“As a professor and former dean, I’ve talked with thousands of college applicants during my career, and without a doubt, the best measure of success for students who were looking at a degree in communications was whether their eyes lit up as we took them on a tour of the facilities and they were able to observe current students discussing topics in a class or working together on a TV or film shoot. Even students who hated specific topics like math or science were turned on to it when the concepts were related to their interests, such as social media statistics or the physics of sound recording, and wound up getting good grades in those subjects in college,” she finishes.

Parents with College-Bound Kids More Likely to Support Test-Based Admissions

Respondents who identified themselves as parents with college-bound children expressed a higher level of support than the general population (31% vs. 23%). There was not much difference in level of support among Republicans (24%) vs.respondents identifying as Democrats (25%).

Respondents with a high school level of education or lower were slightly more in favor of single test-based admissions (24%) than those with a Bachelor’s degree or higher (22%).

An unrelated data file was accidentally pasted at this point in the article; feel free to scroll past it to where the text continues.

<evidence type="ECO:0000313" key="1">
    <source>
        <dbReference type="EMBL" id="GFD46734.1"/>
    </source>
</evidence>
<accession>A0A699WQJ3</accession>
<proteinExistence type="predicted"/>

Support Dropped When Respondents Were Informed That China Uses Single Test-Based Admissions

At the end of the survey, respondents who stated earlier that they would support a single test-based admissions system were informed that this is the method used in China’s higher education system.

When asked if they would still support such a system, 14% of respondents in this category said they no longer would.


This online poll was commissioned by Intelligent.com and conducted by SurveyMonkey beginning June 14, 2023. Respondents consist of a national sample of 1,095 Americans age 18 and older.

Respondents for this survey were selected from the nearly 3 million people who take surveys on the SurveyMonkey platform each day. Learn more about SurveyMonkey’s methodology or contact [email protected] for more information.